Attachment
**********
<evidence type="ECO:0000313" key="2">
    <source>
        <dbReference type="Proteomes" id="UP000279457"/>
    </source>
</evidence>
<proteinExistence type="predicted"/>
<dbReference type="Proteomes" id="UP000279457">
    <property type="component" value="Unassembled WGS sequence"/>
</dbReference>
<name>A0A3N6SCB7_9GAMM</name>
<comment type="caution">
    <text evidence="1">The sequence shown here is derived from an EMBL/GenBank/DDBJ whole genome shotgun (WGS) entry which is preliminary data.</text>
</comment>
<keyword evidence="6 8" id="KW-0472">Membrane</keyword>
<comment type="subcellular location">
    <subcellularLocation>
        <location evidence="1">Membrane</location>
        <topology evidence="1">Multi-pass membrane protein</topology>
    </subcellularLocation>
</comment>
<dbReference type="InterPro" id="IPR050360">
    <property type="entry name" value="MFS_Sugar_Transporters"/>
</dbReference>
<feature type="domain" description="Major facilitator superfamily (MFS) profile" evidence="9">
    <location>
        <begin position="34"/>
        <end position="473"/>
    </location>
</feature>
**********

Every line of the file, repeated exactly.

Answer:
<evidence type="ECO:0000313" key="2">
    <source>
        <dbReference type="Proteomes" id="UP000279457"/>
    </source>
</evidence>
<proteinExistence type="predicted"/>
<dbReference type="Proteomes" id="UP000279457">
    <property type="component" value="Unassembled WGS sequence"/>
</dbReference>
<name>A0A3N6SCB7_9GAMM</name>
<comment type="caution">
    <text evidence="1">The sequence shown here is derived from an EMBL/GenBank/DDBJ whole genome shotgun (WGS) entry which is preliminary data.</text>
</comment>
<keyword evidence="6 8" id="KW-0472">Membrane</keyword>
<comment type="subcellular location">
    <subcellularLocation>
        <location evidence="1">Membrane</location>
        <topology evidence="1">Multi-pass membrane protein</topology>
    </subcellularLocation>
</comment>
<dbReference type="InterPro" id="IPR050360">
    <property type="entry name" value="MFS_Sugar_Transporters"/>
</dbReference>
<feature type="domain" description="Major facilitator superfamily (MFS) profile" evidence="9">
    <location>
        <begin position="34"/>
        <end position="473"/>
    </location>
</feature>